Ex-Stanford swimmer Brock Turner spotted at parents' home in Ohio

Former Stanford University swimmer Brock Turner was spotted Sunday afternoon in the backyard of his parents’ home in Ohio, reports CBS Dayton affiliate WHIO-TV.

Turner was released from jail Friday after serving half of his six-month sentence in Santa Clara County, California, for sexually assaulting an unconscious woman behind a dumpster on campus in January 2015.

Turner’s parents moved from their Oakwood, Ohio home to a house in a Sugarcreek Township in Greene County, Ohio, where Turner will serve his three-year probation. Turner also will be required to register with his local sheriff’s office every 90 days for the rest of his life as a Tier III sex offender. He also has to undergo sex offender treatment while on probation.

“We’re not treating him with kid gloves,” Greene County Sheriff Gene Fischer said last week. “We’re going to treat him like every other sex offender that comes through the doors.”

Following his release Friday, Fischer said Turner had five days to report to Fischer’s office in Xenia, Ohio. After that, the sheriff’s office will send postcards to Turner’s neighbors to notify them of his nearby residence.

Turner also must meet with a state officer for his probation. The nearest prison is in Lebanon.

Protesters gathered​ outside the Turner family home as he was freed Friday.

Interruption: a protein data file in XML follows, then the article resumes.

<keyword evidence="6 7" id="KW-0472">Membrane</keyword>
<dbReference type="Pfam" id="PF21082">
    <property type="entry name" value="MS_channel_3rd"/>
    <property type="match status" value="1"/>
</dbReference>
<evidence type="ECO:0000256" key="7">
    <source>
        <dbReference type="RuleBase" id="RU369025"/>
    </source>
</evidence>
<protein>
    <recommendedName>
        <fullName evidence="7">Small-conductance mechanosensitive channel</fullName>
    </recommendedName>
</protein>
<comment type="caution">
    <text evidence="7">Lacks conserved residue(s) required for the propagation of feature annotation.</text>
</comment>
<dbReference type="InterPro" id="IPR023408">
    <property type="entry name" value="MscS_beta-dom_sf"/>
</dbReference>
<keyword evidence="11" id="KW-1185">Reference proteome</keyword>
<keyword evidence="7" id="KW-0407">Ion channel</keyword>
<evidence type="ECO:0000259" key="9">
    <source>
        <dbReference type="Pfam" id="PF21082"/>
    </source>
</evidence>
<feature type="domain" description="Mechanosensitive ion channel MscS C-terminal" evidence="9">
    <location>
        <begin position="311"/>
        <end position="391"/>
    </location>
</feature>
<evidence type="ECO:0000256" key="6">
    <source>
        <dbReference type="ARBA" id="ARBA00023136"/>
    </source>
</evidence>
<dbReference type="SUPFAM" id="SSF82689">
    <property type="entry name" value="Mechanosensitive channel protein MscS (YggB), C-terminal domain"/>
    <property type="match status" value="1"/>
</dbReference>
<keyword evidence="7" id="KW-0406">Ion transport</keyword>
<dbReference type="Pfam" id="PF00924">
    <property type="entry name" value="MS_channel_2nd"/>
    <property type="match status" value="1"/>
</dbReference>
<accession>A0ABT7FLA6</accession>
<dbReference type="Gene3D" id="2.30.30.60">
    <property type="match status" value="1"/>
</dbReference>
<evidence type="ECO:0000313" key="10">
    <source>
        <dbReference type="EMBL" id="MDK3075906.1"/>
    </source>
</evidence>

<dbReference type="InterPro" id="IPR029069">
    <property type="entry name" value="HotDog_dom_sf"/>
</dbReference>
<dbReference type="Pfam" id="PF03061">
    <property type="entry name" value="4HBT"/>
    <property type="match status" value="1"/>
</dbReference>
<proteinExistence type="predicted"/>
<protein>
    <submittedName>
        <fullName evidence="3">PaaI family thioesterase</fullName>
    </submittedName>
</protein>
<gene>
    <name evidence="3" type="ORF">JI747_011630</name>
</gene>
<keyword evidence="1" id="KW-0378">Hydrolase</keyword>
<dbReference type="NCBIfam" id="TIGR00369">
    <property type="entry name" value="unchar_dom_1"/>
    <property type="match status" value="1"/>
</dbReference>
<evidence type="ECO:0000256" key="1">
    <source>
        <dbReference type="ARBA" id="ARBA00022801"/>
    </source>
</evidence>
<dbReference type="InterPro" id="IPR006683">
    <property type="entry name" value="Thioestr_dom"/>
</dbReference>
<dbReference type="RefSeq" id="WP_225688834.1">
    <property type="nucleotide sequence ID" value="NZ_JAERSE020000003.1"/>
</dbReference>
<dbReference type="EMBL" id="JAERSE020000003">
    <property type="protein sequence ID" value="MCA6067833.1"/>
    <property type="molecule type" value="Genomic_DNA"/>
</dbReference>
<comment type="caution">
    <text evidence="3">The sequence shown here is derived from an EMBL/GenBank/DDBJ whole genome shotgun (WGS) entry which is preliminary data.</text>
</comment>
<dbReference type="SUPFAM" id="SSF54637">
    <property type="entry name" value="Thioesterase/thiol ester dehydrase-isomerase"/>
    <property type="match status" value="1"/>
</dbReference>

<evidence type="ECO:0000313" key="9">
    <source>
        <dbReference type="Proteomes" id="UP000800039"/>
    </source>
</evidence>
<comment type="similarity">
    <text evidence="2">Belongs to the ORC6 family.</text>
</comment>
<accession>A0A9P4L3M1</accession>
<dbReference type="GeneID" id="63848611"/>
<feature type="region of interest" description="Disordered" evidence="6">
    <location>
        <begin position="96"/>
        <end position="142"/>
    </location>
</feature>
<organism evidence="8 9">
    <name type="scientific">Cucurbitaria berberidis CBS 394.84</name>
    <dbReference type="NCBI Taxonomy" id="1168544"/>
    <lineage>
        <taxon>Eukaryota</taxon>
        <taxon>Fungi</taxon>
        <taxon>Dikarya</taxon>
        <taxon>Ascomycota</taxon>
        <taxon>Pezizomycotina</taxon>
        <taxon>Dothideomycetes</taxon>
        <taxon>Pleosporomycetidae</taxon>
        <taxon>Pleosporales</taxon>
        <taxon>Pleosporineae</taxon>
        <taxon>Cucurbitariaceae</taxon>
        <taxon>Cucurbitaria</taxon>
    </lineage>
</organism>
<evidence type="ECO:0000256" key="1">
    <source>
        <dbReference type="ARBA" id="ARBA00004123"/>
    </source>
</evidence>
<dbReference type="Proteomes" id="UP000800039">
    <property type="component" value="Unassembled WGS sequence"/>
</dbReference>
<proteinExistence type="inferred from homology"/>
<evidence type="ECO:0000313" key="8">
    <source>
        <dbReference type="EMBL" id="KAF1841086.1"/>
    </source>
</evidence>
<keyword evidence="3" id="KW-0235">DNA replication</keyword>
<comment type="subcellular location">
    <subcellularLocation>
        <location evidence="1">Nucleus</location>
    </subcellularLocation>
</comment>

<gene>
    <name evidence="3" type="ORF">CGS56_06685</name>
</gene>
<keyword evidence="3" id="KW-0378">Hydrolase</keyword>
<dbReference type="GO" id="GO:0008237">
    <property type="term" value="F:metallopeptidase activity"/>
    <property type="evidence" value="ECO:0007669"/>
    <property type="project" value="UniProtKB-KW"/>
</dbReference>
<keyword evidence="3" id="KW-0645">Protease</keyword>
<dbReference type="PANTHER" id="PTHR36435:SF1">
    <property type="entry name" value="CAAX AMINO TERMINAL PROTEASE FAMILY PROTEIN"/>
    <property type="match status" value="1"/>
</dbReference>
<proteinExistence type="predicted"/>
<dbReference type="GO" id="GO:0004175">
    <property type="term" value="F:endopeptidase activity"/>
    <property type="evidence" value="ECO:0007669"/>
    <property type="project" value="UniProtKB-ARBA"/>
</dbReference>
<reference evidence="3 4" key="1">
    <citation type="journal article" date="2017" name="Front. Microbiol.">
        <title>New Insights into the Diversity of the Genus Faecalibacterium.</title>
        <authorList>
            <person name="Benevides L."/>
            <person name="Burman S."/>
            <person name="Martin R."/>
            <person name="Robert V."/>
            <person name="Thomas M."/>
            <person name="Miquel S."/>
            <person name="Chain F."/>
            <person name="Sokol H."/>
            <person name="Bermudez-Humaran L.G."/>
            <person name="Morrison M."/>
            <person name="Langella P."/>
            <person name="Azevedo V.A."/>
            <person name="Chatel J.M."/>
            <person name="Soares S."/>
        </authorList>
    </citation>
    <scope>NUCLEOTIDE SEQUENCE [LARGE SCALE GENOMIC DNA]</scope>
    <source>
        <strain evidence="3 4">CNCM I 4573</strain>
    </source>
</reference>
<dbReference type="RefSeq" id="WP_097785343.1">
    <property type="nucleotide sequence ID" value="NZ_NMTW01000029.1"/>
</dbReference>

Some neighbors aren’t happy he’ll be living among them, CBS News reports.

One is Molly Hardin.

“He’s just not welcome,” she said.

Turner’s early release also reignited the controversy over the judge who gave him what critics consider a very light sentence​.

Judge Aaron Persky reassigned himself to civil cases​, but that’s not good enough for Michelle Dauber, who’s leading an effort to recall Persky, himself a Stanford graduate.

“Judge Persky’s bias is a threat to the rule of law and we will continue until he is no longer a judge,” Dauber said at a California protest.

Persky now has his own website to defend against the recall and he was support from law professors across the state. Forty-six signed a letter opposing his removal, including Laurie Levenson.

“Even if you don’t agree with the sentence in this case, it’s important that there be judicial independence and the judge is not always looking over his shoulder when he makes a decision.”

California lawmakers recently passed a bill that would require harsher sentences for crimes like the one Turner committed, but it’s still not clear if the governor will sign it into law.

�������L>�2